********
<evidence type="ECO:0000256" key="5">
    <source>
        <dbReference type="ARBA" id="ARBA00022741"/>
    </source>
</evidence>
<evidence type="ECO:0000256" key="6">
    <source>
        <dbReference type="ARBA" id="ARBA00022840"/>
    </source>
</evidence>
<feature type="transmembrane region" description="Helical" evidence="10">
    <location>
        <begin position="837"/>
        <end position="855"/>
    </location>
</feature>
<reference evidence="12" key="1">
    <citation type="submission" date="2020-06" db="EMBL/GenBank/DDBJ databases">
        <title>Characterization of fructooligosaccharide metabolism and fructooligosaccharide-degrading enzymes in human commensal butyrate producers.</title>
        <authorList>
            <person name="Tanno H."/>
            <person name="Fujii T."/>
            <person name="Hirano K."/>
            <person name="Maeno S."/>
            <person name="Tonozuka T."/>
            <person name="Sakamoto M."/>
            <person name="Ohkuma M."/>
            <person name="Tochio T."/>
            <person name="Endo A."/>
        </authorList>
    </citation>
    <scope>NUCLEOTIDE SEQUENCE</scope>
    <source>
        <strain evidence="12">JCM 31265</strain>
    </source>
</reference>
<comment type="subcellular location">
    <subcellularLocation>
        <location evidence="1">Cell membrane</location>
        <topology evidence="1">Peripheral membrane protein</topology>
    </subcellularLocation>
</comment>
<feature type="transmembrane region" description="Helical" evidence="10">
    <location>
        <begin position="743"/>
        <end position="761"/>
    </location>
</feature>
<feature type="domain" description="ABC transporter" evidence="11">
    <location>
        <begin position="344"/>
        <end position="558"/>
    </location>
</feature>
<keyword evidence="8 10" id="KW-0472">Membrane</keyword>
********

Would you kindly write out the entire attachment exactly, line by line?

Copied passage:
<evidence type="ECO:0000256" key="5">
    <source>
        <dbReference type="ARBA" id="ARBA00022741"/>
    </source>
</evidence>
<evidence type="ECO:0000256" key="6">
    <source>
        <dbReference type="ARBA" id="ARBA00022840"/>
    </source>
</evidence>
<feature type="transmembrane region" description="Helical" evidence="10">
    <location>
        <begin position="837"/>
        <end position="855"/>
    </location>
</feature>
<reference evidence="12" key="1">
    <citation type="submission" date="2020-06" db="EMBL/GenBank/DDBJ databases">
        <title>Characterization of fructooligosaccharide metabolism and fructooligosaccharide-degrading enzymes in human commensal butyrate producers.</title>
        <authorList>
            <person name="Tanno H."/>
            <person name="Fujii T."/>
            <person name="Hirano K."/>
            <person name="Maeno S."/>
            <person name="Tonozuka T."/>
            <person name="Sakamoto M."/>
            <person name="Ohkuma M."/>
            <person name="Tochio T."/>
            <person name="Endo A."/>
        </authorList>
    </citation>
    <scope>NUCLEOTIDE SEQUENCE</scope>
    <source>
        <strain evidence="12">JCM 31265</strain>
    </source>
</reference>
<comment type="subcellular location">
    <subcellularLocation>
        <location evidence="1">Cell membrane</location>
        <topology evidence="1">Peripheral membrane protein</topology>
    </subcellularLocation>
</comment>
<feature type="transmembrane region" description="Helical" evidence="10">
    <location>
        <begin position="743"/>
        <end position="761"/>
    </location>
</feature>
<feature type="domain" description="ABC transporter" evidence="11">
    <location>
        <begin position="344"/>
        <end position="558"/>
    </location>
</feature>
<keyword evidence="8 10" id="KW-0472">Membrane</keyword>